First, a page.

Only old people participated in the "battle": people of the older generation were the most active in the elections

Only old people participated in the "battle":  people of the older generation were the most active in the elections
Only old people participated in the "battle": people of the older generation were the most active in the elections
21 September, 14:40SocietyPhoto: Фото:  
Sociological polls have shown that the younger generation was almost not interested in the elections to the State Duma, since there are no parties in the country representing its interests.

Immediately after the elections, on September 20, the research group of the Nezygar channel conducted a series of diagnostic focus groups in the capitals, megalopolises of the country, as well as in large cities (Northwestern Federal District, Central Federal District, Ural Federal District, Volga Federal District).

The results of these focus groups show that the involvement of people in the electoral process differs depending on their socio-demographic characteristics. Almost all respondents knew about the elections, but not everyone followed them closely and perceived them as an external background.

Young people turned out to be the group least involved in the election process, but at the same time they cannot be called apolitical. Rather, we can talk about a lack of interest in the institution of elections and the absence of parties representing the interests of this socio-demographic group.

The youth representatives themselves associate this with low dynamism and lack of interest in the very course of the campaign.

Young people were not interested in debates in any of the formats. A significant part of the younger generation simply does not watch TV, and in gadgets, the perception of politics is peripheral.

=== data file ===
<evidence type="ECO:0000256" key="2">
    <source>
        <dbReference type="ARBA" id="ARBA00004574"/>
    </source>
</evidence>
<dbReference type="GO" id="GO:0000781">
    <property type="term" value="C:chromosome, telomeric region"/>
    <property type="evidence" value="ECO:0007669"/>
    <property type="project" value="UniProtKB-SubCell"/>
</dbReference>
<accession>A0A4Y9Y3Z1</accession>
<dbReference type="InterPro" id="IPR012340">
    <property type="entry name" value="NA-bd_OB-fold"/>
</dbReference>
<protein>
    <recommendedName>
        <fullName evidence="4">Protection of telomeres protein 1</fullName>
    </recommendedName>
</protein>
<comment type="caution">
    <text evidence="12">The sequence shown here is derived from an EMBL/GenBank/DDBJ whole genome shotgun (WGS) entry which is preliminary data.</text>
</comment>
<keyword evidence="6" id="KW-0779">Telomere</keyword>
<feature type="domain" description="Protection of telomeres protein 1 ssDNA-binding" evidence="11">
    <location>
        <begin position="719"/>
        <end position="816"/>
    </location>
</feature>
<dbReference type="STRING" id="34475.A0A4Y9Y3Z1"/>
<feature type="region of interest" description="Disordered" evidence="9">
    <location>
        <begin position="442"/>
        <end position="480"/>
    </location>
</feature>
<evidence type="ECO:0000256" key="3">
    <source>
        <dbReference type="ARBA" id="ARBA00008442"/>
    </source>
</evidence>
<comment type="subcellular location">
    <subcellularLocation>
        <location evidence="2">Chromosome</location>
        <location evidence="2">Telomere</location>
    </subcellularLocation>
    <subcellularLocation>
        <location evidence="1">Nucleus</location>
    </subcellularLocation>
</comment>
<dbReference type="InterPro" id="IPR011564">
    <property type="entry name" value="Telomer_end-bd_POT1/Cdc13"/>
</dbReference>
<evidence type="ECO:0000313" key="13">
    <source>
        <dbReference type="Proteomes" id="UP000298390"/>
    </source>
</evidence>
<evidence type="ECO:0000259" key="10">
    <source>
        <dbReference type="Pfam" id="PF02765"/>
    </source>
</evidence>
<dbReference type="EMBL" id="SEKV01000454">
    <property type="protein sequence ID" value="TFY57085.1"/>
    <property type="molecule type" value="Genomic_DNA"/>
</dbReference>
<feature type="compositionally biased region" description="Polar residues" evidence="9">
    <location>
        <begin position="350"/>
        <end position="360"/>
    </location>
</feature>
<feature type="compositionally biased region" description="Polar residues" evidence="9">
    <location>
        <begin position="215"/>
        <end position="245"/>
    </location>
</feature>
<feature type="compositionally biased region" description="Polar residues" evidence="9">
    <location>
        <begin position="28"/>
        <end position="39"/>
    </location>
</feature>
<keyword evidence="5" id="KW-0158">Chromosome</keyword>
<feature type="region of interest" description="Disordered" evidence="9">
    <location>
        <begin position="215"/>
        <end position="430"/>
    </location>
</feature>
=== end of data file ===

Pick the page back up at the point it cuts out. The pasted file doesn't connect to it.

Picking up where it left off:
A relative innovation of the campaign was the fact that some of the young citizens were attracted by the employer as observers (most often civil servants and teachers). The participation in elections at the level of single-member constituencies differs depending on the region. For example, in one of the regional centers, which was characterized by competition in single-mandate districts, sociologists recorded a focus on the struggle of single-mandate candidates, but in other regions where the level of competition was much lower than this focus is not observed.

Middle-aged people have a different attitude to elections.

They are quite clearly divided into three groups: those who are disillusioned with the System and, for this reason, are not interested in the process; those who are interested, but only as outside observers; and activists who seek to declare their civil position, but at the same time are often poorly competent in the issue under consideration (ignorance of the legislation, the peculiarities of the functioning of the electoral system, etc.).

At the same time, the activists have a desire not only to follow the debates of candidates in the media, but also to study the party meanings and main ideas of the party through the propaganda materials distributed.

The highest involvement in the electoral process is demonstrated by older persons.

Elements of absenteeism are quite rare here, but at the same time focus groups showed that participation in elections for this group of citizens is largely traditional and ritual in nature. “Presidential payments” also played a certain role in activating the position of this group, but the majority notes that they did not affect their position and willingness to vote. At the same time, payments in the regions are not considered as a form of voter bribery, but rather taken for granted.

The general interest in the elections could be higher if the political culture of citizens grows: people's perceptions of how the electoral system of Russia functions, including the differences in elections based on party lists and single-mandate constituencies, is fragmentary.

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